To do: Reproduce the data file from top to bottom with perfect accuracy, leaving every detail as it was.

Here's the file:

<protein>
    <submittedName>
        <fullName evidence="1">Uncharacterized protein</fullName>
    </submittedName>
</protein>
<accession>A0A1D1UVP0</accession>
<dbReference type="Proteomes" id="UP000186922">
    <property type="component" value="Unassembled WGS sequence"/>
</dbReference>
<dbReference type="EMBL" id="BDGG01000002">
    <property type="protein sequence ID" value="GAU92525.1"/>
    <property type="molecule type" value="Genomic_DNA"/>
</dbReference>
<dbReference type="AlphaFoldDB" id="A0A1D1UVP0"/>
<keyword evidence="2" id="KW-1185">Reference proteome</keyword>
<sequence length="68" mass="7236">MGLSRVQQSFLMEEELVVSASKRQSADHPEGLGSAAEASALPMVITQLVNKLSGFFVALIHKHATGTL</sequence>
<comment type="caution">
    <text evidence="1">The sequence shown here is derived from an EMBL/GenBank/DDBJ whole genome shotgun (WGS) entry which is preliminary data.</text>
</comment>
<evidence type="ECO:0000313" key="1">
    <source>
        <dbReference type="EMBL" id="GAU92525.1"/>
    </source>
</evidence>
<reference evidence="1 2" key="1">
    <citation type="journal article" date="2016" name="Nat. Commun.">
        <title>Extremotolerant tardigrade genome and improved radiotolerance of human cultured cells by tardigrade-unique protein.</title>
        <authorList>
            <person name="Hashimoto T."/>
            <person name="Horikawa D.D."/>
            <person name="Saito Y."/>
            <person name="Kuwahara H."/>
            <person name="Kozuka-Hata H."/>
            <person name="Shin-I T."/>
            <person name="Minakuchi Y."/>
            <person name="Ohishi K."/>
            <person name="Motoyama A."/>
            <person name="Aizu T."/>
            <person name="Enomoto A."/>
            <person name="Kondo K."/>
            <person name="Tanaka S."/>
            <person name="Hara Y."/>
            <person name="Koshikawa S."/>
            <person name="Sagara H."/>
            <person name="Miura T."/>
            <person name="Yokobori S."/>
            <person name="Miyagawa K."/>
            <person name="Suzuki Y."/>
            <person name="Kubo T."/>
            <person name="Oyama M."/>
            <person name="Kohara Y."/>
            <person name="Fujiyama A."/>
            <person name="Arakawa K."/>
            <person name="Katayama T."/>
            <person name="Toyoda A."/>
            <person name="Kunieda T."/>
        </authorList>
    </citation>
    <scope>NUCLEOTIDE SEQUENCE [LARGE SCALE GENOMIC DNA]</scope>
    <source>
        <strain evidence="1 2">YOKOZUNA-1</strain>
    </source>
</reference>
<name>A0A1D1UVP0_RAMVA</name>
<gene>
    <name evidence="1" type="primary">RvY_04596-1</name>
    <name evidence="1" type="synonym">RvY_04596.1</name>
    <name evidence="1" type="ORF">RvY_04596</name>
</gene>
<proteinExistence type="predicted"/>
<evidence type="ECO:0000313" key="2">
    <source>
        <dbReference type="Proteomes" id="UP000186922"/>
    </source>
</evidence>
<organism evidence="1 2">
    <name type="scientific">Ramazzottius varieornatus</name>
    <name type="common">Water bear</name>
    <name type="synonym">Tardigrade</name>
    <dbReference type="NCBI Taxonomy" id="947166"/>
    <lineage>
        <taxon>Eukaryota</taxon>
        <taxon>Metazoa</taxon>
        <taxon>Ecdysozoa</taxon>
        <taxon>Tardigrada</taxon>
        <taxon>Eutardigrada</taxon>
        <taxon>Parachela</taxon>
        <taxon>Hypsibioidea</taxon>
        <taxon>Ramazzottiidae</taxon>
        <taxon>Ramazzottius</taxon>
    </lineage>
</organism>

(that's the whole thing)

<protein>
    <submittedName>
        <fullName evidence="1">Uncharacterized protein</fullName>
    </submittedName>
</protein>
<accession>A0A1D1UVP0</accession>
<dbReference type="Proteomes" id="UP000186922">
    <property type="component" value="Unassembled WGS sequence"/>
</dbReference>
<dbReference type="EMBL" id="BDGG01000002">
    <property type="protein sequence ID" value="GAU92525.1"/>
    <property type="molecule type" value="Genomic_DNA"/>
</dbReference>
<dbReference type="AlphaFoldDB" id="A0A1D1UVP0"/>
<keyword evidence="2" id="KW-1185">Reference proteome</keyword>
<sequence length="68" mass="7236">MGLSRVQQSFLMEEELVVSASKRQSADHPEGLGSAAEASALPMVITQLVNKLSGFFVALIHKHATGTL</sequence>
<comment type="caution">
    <text evidence="1">The sequence shown here is derived from an EMBL/GenBank/DDBJ whole genome shotgun (WGS) entry which is preliminary data.</text>
</comment>
<evidence type="ECO:0000313" key="1">
    <source>
        <dbReference type="EMBL" id="GAU92525.1"/>
    </source>
</evidence>
<reference evidence="1 2" key="1">
    <citation type="journal article" date="2016" name="Nat. Commun.">
        <title>Extremotolerant tardigrade genome and improved radiotolerance of human cultured cells by tardigrade-unique protein.</title>
        <authorList>
            <person name="Hashimoto T."/>
            <person name="Horikawa D.D."/>
            <person name="Saito Y."/>
            <person name="Kuwahara H."/>
            <person name="Kozuka-Hata H."/>
            <person name="Shin-I T."/>
            <person name="Minakuchi Y."/>
            <person name="Ohishi K."/>
            <person name="Motoyama A."/>
            <person name="Aizu T."/>
            <person name="Enomoto A."/>
            <person name="Kondo K."/>
            <person name="Tanaka S."/>
            <person name="Hara Y."/>
            <person name="Koshikawa S."/>
            <person name="Sagara H."/>
            <person name="Miura T."/>
            <person name="Yokobori S."/>
            <person name="Miyagawa K."/>
            <person name="Suzuki Y."/>
            <person name="Kubo T."/>
            <person name="Oyama M."/>
            <person name="Kohara Y."/>
            <person name="Fujiyama A."/>
            <person name="Arakawa K."/>
            <person name="Katayama T."/>
            <person name="Toyoda A."/>
            <person name="Kunieda T."/>
        </authorList>
    </citation>
    <scope>NUCLEOTIDE SEQUENCE [LARGE SCALE GENOMIC DNA]</scope>
    <source>
        <strain evidence="1 2">YOKOZUNA-1</strain>
    </source>
</reference>
<name>A0A1D1UVP0_RAMVA</name>
<gene>
    <name evidence="1" type="primary">RvY_04596-1</name>
    <name evidence="1" type="synonym">RvY_04596.1</name>
    <name evidence="1" type="ORF">RvY_04596</name>
</gene>
<proteinExistence type="predicted"/>
<evidence type="ECO:0000313" key="2">
    <source>
        <dbReference type="Proteomes" id="UP000186922"/>
    </source>
</evidence>
<organism evidence="1 2">
    <name type="scientific">Ramazzottius varieornatus</name>
    <name type="common">Water bear</name>
    <name type="synonym">Tardigrade</name>
    <dbReference type="NCBI Taxonomy" id="947166"/>
    <lineage>
        <taxon>Eukaryota</taxon>
        <taxon>Metazoa</taxon>
        <taxon>Ecdysozoa</taxon>
        <taxon>Tardigrada</taxon>
        <taxon>Eutardigrada</taxon>
        <taxon>Parachela</taxon>
        <taxon>Hypsibioidea</taxon>
        <taxon>Ramazzottiidae</taxon>
        <taxon>Ramazzottius</taxon>
    </lineage>
</organism>